“On the other end of the spectrum, the provision has been interpreted narrowly to cap claims for future rent, but to exclude all other damages, thereby permitting collateral claims to be asserted in full.”
There is a middle approach and it was a United States Court of Appeals decision filed on December 29, 2016 that induced us to raise this topic today. That decision can be seen by clicking: HERE.
Here’s a caution. Bankruptcy law is above our pay grade. That, however, hasn’t stopped us in the past from speaking out. And, today will be little different. As we have always seen it, bankruptcy judges look at the law differently than do other judges. They appear to be less constrained by the words of the Bankruptcy Code and more guided by a sense of what outcome would be equitable. We know that what we’ve just written may not make sense and doesn’t give any actionable guidance, but it helps us get comfortable with court decisions that seem to be based on a twisted understanding of the Code. How else could a court decide that every kind of a claim a landlord may have is subject to the “cap.”
So, here’s what encouraged us about the court decision we saw. Here’s the test it endorsed for leases that are rejected in bankruptcy:
A simple test reveals whether the damages result from the rejection of the lease: Assuming all other conditions remain constant, would the landlord have the same claim against the tenant if the tenant were to assume the lease rather than rejecting it?
And, the court adapted that test for leases that were terminated before the bankruptcy petition was filed. Here is that test:
Assuming that all other conditions remain constant, would the landlord have the same claim against the tenant had the lease not been terminated?
So, what is the practical application of that test? Well, this court was faced with a lease that had been terminated and where the landlord and tenant fought over monies in a subsequent arbitration proceeding. The arbitrator awarded about $1.3 million to the landlord and added another $200,000 in attorney’s fees to the tenant’s bill. In bankruptcy court, the landlord argued that only the rents were subject to the “cap,” and that the attorney’s fee award was entirely exempt from the “cap.” The bankruptcy court agreed with the landlord and, upon appeal by the tenant to the United States District Court, that court upheld the landlord’s entire claim for attorney’s fees.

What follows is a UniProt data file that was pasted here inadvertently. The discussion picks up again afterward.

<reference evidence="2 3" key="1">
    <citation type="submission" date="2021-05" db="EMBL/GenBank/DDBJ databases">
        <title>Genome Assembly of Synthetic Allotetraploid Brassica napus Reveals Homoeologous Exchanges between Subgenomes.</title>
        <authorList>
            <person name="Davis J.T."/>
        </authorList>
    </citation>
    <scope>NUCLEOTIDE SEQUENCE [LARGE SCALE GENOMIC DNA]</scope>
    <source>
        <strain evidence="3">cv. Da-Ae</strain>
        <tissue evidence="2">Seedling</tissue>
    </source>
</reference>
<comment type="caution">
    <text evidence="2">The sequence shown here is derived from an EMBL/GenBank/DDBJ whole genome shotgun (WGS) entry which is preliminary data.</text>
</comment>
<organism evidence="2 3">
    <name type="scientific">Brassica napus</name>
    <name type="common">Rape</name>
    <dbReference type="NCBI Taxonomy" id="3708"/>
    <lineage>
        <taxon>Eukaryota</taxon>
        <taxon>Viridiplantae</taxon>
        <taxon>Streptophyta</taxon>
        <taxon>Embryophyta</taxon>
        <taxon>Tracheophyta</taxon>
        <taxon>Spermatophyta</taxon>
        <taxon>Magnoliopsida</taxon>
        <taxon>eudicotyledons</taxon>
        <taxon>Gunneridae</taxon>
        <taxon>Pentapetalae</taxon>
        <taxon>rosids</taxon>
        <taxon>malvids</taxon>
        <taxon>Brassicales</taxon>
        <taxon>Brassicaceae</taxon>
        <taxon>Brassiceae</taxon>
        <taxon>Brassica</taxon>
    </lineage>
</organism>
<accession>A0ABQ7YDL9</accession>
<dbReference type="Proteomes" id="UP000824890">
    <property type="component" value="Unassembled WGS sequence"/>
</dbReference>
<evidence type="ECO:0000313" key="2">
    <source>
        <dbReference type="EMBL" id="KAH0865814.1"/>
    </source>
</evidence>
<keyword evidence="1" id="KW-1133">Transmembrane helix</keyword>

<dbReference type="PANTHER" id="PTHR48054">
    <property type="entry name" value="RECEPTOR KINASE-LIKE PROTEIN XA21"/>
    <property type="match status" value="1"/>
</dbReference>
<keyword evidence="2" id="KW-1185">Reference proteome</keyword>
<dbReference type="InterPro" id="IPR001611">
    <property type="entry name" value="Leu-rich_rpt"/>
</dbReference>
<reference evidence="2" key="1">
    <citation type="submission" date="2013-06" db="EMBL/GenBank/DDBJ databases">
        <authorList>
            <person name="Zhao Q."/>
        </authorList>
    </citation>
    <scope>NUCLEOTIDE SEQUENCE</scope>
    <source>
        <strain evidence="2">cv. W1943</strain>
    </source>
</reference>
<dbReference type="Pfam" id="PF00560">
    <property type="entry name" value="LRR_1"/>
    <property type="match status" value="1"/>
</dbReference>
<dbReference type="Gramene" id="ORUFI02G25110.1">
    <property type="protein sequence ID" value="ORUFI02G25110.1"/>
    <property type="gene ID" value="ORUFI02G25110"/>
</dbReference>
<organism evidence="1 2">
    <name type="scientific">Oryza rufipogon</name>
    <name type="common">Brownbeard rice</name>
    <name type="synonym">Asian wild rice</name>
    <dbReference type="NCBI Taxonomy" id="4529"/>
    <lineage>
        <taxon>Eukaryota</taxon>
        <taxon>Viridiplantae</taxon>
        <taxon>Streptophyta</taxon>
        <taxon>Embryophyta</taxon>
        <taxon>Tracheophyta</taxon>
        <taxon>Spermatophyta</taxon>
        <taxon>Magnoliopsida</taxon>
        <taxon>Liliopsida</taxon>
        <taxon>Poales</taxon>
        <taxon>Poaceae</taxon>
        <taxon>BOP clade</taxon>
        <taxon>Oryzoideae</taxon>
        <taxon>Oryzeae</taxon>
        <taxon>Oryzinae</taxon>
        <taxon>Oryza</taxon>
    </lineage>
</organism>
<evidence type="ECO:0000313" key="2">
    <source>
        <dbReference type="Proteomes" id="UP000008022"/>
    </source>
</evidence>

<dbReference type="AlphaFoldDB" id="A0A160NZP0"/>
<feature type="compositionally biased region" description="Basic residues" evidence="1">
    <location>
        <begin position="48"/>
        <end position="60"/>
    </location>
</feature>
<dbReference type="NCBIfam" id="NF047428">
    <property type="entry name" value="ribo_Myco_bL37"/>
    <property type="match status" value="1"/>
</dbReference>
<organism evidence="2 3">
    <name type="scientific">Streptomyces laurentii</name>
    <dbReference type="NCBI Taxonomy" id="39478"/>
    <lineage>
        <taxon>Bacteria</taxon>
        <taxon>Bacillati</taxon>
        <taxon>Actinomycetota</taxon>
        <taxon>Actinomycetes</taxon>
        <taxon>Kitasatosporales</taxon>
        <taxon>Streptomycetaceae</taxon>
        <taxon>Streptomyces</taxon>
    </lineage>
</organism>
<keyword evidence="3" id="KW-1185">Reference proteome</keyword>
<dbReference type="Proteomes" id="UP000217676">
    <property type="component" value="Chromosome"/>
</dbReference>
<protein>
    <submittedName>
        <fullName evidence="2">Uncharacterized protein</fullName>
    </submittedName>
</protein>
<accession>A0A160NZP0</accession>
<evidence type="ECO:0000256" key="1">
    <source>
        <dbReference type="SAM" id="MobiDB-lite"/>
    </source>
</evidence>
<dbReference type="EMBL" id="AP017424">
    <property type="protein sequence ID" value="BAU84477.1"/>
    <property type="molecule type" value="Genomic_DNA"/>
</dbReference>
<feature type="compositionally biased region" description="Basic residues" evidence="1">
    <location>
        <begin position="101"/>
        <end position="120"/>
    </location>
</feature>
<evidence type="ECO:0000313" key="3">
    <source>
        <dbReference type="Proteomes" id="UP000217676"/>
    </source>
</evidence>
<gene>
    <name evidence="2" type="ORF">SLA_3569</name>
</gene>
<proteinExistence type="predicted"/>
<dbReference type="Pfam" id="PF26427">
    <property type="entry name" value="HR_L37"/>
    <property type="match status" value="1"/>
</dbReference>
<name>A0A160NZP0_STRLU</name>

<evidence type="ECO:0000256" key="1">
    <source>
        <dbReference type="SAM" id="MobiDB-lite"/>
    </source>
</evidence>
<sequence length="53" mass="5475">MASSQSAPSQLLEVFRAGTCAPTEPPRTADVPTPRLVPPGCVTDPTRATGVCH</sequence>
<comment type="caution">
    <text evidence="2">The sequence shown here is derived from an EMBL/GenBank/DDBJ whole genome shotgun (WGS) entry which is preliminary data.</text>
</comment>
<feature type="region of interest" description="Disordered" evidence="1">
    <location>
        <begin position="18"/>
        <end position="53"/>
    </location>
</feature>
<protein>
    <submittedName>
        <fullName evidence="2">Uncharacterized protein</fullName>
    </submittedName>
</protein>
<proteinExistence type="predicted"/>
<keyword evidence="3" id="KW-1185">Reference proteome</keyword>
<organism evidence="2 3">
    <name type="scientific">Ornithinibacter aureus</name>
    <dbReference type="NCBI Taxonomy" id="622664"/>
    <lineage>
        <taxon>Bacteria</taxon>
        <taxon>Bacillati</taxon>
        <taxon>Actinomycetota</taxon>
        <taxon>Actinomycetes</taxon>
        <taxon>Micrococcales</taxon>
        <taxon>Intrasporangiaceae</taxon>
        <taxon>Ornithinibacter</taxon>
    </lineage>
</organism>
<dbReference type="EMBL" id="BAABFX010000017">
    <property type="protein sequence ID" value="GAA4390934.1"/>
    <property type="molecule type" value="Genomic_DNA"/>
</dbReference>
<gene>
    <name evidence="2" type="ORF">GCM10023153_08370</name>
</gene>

This is how the appellate court saw it. The dispute involved both past-due rent and future rent. The tenant brought a variety of counterclaims, alleging torts and breaches of contract committed by the landlord. Even though the tenant did not prevail on those claims, they were litigated, and the fees and costs reflected that litigation. The tenant’s obligation to reimburse its landlord for fees and costs arose from covenants in the lease. The Bankruptcy Code’s “cap” in not supposed to apply to damages resulting from every breach of contract—only those claims for “damages resulting from the termination of a lease.” Fees attributable to litigating a landlord’s claims for future rent are capped, because such claims would not arise were the leases not terminated. But, here, the arbitration award also included damages for past rent, which a landlord could claim independent of termination. So, the fees attributable to that portion of the litigation would not be subject to the “cap.” The parties also litigated the tenant’s numerous counterclaims. To the extent that the counterclaims concerned ordinary alleged breaches, independent of a lease termination, the associated fees and costs would not be capped, either.
Therefore, the appellate court sent the case back to the district court, telling it to categorize all claims as either directly resulting from termination of the leases, or not. The former would be capped; the latter would not. Then, the lower court would need to apportion the associated fees and costs accordingly.
Now, here’s a caution. The approach taken by this particular appellate court is not yet the approach that all appellate courts are taking, though it looks as if that’s where the laggard courts are moving. Our uninformed view is that the Bankruptcy Code, though federal law, seems to have many local variations as to how it is interpreted and implemented. For that reason alone (as if there weren’t many other good reasons), if any reader really needs to know how bankruptcy law will deal with a particular situation, ask a competent bankruptcy practitioner. Don’t rely on Ruminations for any more than Ruminating. Our object today was to introduce some readers to the “cap” and to explain that figuring out what claims fall under the “cap” is “complicated” but seems to be getting less so.